Game 67: Blazers 95, Bucks 102

Portland certainly has played by a formula this season. I don’t really have to explain that formula, but for posterity’s sake I think I will.

The Blazers this season, more than other seasons that I can remember, have started games slowly, gotten way behind, stayed in the fight long enough to make it interesting (by that I mean keep the broadcasters from falling asleep), and then ultimately failed in their comeback attempts because playing from behind is tough and playing at 85%  for the stretch run is not good enough when the previous three quarters are played at around 25% at best.

The above is how Monday’s game went down. It was how Tuesday’s game went down too. It’s how a lot of games have gone down in 2012-13.

Tuesday, Blazer play-by-play guy Mike Barrett mentioned that Portland has played a lot of close games this season, and for a team with a bad record, they have been blown out a relatively small number of times. MB dropped this bit of trivia on his viewing audience to try and make Blazer fans feel better. Lots of close games, few blow outs, Portland is better than their record, are Barrett’s many implications. Those close losses could be wins next season (or at the end of this season perhaps); all is not lost by losing.

I agree with the sentiment. I agree that the Blazers are probably a little better than their record (a little), and that some of the games they’ve lost this season could have very easily been wins, and that at some point those close losses will in fact be wins.

I don’t entirely agree, though, with the assessment that Portland’s close losses are too be celebrated all that much. The close losses this season have more to do with the Blazers not giving up on games and making frantic late pushes than it does with Portland playing hotly contested matches that tend to not break in the Blazers’ favor.

Close games are different than late comebacks, both Monday and Tuesday were good examples of how. In a close game, there is pressure on both teams to score late. In a comeback, there is pressure only on the team trying to make the comeback. That’s why even an 85% successful effort down the stretch isn’t enough to complete a comeback. It’s basically perfection or bust. Both Monday and Tuesday it was bust.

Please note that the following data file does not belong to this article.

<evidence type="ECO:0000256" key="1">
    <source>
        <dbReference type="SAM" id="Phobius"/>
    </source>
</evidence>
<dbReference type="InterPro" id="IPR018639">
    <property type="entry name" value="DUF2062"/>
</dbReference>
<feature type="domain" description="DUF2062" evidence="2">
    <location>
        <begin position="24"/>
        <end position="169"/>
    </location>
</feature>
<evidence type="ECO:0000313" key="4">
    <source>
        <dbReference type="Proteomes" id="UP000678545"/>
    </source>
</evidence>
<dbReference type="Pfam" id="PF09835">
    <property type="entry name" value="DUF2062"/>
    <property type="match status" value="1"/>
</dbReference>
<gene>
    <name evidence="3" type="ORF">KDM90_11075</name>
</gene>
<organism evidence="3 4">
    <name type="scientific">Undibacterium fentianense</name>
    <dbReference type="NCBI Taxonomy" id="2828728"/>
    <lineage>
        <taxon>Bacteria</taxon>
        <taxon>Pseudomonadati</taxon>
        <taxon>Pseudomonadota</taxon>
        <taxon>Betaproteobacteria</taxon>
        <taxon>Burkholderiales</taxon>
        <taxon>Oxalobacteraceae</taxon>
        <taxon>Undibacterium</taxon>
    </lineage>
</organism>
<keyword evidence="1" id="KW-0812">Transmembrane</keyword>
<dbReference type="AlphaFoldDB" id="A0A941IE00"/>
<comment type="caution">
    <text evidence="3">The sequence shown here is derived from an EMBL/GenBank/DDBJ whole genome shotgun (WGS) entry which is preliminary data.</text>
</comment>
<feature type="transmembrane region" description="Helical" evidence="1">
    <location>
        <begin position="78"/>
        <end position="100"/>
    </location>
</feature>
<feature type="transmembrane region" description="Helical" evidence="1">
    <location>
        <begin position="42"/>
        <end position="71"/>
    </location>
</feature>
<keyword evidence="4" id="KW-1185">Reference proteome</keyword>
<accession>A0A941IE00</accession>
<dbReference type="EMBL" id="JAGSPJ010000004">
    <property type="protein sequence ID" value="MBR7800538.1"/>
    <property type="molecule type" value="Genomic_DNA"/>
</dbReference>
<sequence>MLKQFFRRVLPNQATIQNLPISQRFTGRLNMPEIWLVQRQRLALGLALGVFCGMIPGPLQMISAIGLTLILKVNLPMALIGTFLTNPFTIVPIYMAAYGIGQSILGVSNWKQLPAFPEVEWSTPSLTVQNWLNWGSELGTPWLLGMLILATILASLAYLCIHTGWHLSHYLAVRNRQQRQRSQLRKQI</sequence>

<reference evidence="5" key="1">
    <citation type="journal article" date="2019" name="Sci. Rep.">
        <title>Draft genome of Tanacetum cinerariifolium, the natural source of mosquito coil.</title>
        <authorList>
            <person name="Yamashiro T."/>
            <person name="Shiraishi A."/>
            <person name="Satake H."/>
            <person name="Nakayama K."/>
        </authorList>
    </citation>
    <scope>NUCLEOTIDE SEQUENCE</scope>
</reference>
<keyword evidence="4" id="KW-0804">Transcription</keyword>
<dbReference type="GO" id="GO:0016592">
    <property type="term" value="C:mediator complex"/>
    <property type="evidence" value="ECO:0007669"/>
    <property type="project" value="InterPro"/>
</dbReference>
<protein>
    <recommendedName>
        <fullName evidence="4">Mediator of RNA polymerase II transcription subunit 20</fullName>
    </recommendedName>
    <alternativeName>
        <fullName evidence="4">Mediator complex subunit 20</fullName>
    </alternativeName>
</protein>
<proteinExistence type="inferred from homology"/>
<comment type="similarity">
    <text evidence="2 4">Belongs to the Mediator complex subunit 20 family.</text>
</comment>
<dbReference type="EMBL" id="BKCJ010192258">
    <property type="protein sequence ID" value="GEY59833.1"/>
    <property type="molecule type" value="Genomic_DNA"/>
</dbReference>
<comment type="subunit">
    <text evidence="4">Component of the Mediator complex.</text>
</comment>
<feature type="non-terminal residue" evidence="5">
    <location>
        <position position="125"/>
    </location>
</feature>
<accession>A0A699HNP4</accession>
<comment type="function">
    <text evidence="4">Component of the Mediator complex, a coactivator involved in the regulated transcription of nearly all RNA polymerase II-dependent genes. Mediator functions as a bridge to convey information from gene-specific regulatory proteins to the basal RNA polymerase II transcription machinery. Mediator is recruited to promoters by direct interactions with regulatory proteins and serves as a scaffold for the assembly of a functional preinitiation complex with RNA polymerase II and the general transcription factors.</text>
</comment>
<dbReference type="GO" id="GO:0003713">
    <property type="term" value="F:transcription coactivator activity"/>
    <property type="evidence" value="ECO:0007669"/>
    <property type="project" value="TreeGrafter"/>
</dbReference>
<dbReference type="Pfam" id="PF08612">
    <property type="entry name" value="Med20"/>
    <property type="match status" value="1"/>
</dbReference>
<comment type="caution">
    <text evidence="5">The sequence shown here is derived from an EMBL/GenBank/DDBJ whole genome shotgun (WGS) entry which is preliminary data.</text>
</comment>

Tuesday, the Blazers got the score down to eight and then seven within the final two minutes, not really within striking distance, but a far sight better than being down by nearly 30 as Portland was at various points in the game’s second half.

That the Blazers didn’t get a bucket in a whole minute after Wesley Matthews set a new career-high with his seventh three-pointer of the evening at the 1:32 mark of the fourth quarter wasn’t exactly a death blow, but the fact that an 18-footer in the lane from Mike Dunleavy (which came before Wesley’s last three) and a pair of free throws from Brandon Jennings (which came after) were the only scores the Bucks needed in the last two minutes to seal the victory proves it’s a lot easier to win a game when you’re already ahead.

Portland was winning games with late comebacks a month or so ago. When that was happening, the nickname “Cardiac Kids” was being thrown around. That nickname didn’t stick since the Blazers haven’t been winning close games anymore, and in my opinion that’s a good thing. Winning games late makes for good headlines, comebacks keep people interested. Focusing on them, though, can have its downside. Portland needs to figure out how to get engaged early. They need to figure out how to get stops late. And they need a game plan that is a little more nuanced than chuck threes when things go wrong.

At the same time, there’s at least one positive takeaway from the Blazers’ 12-13 formula for losing close games. Portland is refusing to give up. Many young teams hit March with sub .500 records and they give up. The Blazers haven’t done that, at least not yet. This is good not only because it leads to “exciting” comebacks but because it leads to positive development. Playing hard for 48 minutes is a skill that some NBA players have to learn. Portland is learning it this season, even if they’re not winning.

The Blazers have a day off and then continue this road trip in Chicago on Thursday.

Couple of quick things:

  • Luke Babbitt led all players with a +27 when Portland and Milwaukee met at the Rose Garden in January. Babbitt, who has been in and out of the rotation all season and mostly out lately, once again had the Blazers’ highest +/- on Tuesday. Babbitt’s +13 was second only to Ekpe Udoh’s +14, and was the only positive +/- on Portland’s side of the box score above the +1 recorded by LaMarcus Aldridge.
  • I had completely forgotten that J.J. Redick was traded to the Bucks. Milwaukee is two games out of seventh in the Eastern Conference and eight games up on Philly for ninth. The Bucks are pretty close to locked in to a first round sweeping by the Miami Heat. The East is going to be shaken up a bit in the bottom half after this season, even if the top team is going to be the Heat for basically the next 15 years. I’m saying all this because Redick is going to get featured during the Bucks’ four-game playoff run, which will help increase his value if/when he hits unrestricted free agency. I’d love to see Redick in Portland. I expect to see Redick in Miami.

Box Score

Standings

@mikeacker | @ripcityproject | [email protected]

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Tags: Blazers Bucks J.j. Redick

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